Victim routine influences the number of DDoS attacks: Evidence from Dutch educational network

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Abstract

We study the influence of daily routines of Dutch academic institutions on the number of DDoS attacks targeting their infrastructures. We hypothesise that the attacks are motivated and harness the postulates of Routine Activity Theory (RAT) from criminology to analyse the data. We define routine periods in order to group days with similar activities and use 2.5 years of NetFlow alerts data measured by SURFnet to compare the number of alerts generated during each of these periods. Our analysis shows clear correlation between academic schedules and attack patterns on academic institutions. This leads us to believe that most of these attacks are not random and are initiated by someone who might benefit by disrupting scheduled educational activities.

Original languageEnglish
Title of host publication2019 IEEE Security and Privacy Workshops, SPW 2019
PublisherIEEE
Pages242-247
Number of pages6
ISBN (Electronic)9781728135083
DOIs
Publication statusPublished - 19 Sep 2019
EventIEEE Security and Privacy Workshops, SPW 2019 - San Francisco, United States
Duration: 23 May 201923 May 2019

Conference

ConferenceIEEE Security and Privacy Workshops, SPW 2019
Abbreviated titleSPW 2019
CountryUnited States
CitySan Francisco
Period23/05/1923/05/19

Keywords

  • Aims
  • DDoS Attacks
  • NetFlow Analysis
  • Routine Activity Theory

Cite this

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title = "Victim routine influences the number of DDoS attacks: Evidence from Dutch educational network",
abstract = "We study the influence of daily routines of Dutch academic institutions on the number of DDoS attacks targeting their infrastructures. We hypothesise that the attacks are motivated and harness the postulates of Routine Activity Theory (RAT) from criminology to analyse the data. We define routine periods in order to group days with similar activities and use 2.5 years of NetFlow alerts data measured by SURFnet to compare the number of alerts generated during each of these periods. Our analysis shows clear correlation between academic schedules and attack patterns on academic institutions. This leads us to believe that most of these attacks are not random and are initiated by someone who might benefit by disrupting scheduled educational activities.",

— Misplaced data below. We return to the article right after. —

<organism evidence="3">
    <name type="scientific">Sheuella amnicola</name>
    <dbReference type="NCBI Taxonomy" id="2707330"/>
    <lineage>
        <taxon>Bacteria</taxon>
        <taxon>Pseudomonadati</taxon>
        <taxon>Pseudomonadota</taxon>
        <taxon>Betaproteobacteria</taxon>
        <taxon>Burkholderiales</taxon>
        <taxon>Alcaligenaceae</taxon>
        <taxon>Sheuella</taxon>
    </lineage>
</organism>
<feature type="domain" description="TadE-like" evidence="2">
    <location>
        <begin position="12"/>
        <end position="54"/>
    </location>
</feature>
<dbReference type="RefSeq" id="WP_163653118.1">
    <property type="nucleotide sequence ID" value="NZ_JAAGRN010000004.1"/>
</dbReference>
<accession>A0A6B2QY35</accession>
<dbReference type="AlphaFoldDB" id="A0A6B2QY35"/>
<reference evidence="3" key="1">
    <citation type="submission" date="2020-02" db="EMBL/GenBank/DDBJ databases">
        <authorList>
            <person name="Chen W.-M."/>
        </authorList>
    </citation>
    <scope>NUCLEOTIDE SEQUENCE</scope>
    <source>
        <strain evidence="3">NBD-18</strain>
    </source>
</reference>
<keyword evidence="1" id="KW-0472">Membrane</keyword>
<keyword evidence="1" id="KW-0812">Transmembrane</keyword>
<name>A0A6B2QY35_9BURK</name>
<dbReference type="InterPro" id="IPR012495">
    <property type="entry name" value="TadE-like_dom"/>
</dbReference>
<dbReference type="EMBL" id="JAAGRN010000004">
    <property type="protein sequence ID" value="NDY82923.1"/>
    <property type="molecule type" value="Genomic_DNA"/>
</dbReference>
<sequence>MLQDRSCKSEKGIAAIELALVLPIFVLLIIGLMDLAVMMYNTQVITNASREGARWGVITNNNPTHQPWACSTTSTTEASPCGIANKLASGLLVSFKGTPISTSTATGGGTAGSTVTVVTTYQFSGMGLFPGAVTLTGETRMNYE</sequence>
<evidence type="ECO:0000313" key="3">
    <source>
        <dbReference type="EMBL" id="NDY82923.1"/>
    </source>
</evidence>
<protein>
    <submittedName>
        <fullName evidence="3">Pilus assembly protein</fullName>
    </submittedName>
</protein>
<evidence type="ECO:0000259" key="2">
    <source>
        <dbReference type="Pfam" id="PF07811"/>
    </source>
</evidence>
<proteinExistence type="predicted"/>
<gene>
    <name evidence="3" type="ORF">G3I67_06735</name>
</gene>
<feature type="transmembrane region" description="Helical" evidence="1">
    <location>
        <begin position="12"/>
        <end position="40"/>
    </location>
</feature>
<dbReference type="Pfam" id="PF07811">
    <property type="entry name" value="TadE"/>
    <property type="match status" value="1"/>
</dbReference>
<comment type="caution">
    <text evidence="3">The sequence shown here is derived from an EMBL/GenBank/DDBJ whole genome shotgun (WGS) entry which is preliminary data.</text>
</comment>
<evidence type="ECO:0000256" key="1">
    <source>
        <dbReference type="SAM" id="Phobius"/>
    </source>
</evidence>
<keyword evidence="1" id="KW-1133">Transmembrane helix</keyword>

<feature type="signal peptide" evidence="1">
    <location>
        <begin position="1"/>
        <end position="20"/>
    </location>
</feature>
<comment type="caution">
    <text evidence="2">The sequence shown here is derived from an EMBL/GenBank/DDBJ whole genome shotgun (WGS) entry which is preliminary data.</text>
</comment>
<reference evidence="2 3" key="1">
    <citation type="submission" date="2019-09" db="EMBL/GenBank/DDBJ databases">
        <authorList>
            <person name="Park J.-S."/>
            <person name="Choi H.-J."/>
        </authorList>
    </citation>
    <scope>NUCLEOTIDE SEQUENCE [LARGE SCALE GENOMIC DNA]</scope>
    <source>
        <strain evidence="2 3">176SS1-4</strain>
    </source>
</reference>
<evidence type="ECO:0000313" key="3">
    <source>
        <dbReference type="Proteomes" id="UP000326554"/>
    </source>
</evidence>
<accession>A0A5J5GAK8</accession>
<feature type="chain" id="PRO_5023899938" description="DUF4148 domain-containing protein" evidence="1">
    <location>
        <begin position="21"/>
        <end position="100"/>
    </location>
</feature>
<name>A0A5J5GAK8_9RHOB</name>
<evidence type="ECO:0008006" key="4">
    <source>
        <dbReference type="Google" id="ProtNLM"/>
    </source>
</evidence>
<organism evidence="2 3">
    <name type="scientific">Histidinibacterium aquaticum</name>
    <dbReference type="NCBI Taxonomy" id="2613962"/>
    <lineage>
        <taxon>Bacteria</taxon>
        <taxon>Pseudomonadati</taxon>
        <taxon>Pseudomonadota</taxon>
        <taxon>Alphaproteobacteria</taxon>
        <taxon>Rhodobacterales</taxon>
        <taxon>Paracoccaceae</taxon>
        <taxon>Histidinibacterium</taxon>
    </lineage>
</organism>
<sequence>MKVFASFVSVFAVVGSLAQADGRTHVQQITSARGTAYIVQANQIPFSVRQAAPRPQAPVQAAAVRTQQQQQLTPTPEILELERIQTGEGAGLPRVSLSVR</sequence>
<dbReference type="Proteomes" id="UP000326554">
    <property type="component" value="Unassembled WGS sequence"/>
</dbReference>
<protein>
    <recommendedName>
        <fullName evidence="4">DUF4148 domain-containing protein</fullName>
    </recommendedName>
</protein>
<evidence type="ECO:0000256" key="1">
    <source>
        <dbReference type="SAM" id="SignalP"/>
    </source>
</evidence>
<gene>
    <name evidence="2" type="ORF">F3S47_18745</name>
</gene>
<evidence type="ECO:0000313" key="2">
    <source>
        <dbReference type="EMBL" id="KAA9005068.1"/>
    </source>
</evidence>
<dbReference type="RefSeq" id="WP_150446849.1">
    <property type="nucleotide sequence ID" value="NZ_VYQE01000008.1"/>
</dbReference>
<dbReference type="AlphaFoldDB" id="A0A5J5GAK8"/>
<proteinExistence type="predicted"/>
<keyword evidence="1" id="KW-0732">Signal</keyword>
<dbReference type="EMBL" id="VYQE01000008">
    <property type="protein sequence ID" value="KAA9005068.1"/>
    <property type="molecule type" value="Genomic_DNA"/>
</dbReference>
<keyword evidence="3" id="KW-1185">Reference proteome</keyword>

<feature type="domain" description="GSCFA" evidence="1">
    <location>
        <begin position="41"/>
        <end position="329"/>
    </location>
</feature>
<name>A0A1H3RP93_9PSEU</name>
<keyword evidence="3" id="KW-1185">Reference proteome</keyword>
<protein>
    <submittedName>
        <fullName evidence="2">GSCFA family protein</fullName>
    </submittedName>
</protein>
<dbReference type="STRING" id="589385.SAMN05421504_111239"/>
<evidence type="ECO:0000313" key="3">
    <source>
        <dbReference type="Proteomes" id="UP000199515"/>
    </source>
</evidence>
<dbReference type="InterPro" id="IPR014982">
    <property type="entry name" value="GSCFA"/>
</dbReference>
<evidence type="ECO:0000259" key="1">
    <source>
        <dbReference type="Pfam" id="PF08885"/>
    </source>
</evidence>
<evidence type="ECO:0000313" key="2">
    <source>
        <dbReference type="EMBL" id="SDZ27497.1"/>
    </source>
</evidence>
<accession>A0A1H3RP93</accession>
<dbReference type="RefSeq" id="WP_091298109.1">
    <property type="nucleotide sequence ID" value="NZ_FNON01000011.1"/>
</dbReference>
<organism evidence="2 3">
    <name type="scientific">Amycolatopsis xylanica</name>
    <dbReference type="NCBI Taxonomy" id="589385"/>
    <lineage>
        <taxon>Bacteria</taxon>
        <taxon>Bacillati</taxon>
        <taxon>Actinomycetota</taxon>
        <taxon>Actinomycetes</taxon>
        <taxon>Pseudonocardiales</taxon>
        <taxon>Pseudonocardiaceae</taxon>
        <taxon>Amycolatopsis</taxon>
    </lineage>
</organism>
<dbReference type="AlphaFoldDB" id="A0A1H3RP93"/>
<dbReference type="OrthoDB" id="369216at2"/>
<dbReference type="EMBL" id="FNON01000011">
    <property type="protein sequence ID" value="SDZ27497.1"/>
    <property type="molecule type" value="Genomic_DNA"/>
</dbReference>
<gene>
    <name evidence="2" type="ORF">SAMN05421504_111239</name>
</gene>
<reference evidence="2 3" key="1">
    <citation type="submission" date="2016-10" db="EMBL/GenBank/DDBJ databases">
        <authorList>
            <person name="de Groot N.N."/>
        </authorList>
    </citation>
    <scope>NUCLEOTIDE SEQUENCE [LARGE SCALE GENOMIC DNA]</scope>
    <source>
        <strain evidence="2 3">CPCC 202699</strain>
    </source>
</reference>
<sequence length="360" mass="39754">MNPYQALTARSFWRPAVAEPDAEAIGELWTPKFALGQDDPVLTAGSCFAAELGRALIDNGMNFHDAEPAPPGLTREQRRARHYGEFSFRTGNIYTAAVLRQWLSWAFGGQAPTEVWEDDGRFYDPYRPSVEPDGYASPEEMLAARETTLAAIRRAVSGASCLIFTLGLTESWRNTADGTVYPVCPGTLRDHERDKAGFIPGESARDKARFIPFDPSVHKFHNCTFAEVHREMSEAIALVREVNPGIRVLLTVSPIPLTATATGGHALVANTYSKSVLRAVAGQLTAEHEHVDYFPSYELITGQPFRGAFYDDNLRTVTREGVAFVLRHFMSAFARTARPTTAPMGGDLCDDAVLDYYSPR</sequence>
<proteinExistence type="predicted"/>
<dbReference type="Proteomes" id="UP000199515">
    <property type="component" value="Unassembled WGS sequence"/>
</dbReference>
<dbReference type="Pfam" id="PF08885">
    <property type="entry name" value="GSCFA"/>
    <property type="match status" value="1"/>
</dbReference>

keywords = "Aims, DDoS Attacks, NetFlow Analysis, Routine Activity Theory",
author = "Abhishta Abhishta and Marianne Junger and Reinoud Joosten and Nieuwenhuis, {Lambert J.M.}",
year = "2019",
month = "9",
day = "19",
doi = "10.1109/SPW.2019.00052",
language = "English",
pages = "242--247",
booktitle = "2019 IEEE Security and Privacy Workshops, SPW 2019",
publisher = "IEEE",
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Abhishta, A, Junger, M, Joosten, R & Nieuwenhuis, LJM 2019, Victim routine influences the number of DDoS attacks: Evidence from Dutch educational network. in 2019 IEEE Security and Privacy Workshops, SPW 2019., 8844620, IEEE, pp. 242-247, IEEE Security and Privacy Workshops, SPW 2019, San Francisco, United States, 23/05/19. https://doi.org/10.1109/SPW.2019.00052

Victim routine influences the number of DDoS attacks : Evidence from Dutch educational network. / Abhishta, Abhishta; Junger, Marianne; Joosten, Reinoud; Nieuwenhuis, Lambert J.M.

2019 IEEE Security and Privacy Workshops, SPW 2019. IEEE, 2019. p. 242-247 8844620.

Research output: Chapter in Book/Report/Conference proceedingConference contributionAcademicpeer-review

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AB - We study the influence of daily routines of Dutch academic institutions on the number of DDoS attacks targeting their infrastructures. We hypothesise that the attacks are motivated and harness the postulates of Routine Activity Theory (RAT) from criminology to analyse the data. We define routine periods in order to group days with similar activities and use 2.5 years of NetFlow alerts data measured by SURFnet to compare the number of alerts generated during each of these periods. Our analysis shows clear correlation between academic schedules and attack patterns on academic institutions. This leads us to believe that most of these attacks are not random and are initiated by someone who might benefit by disrupting scheduled educational activities.

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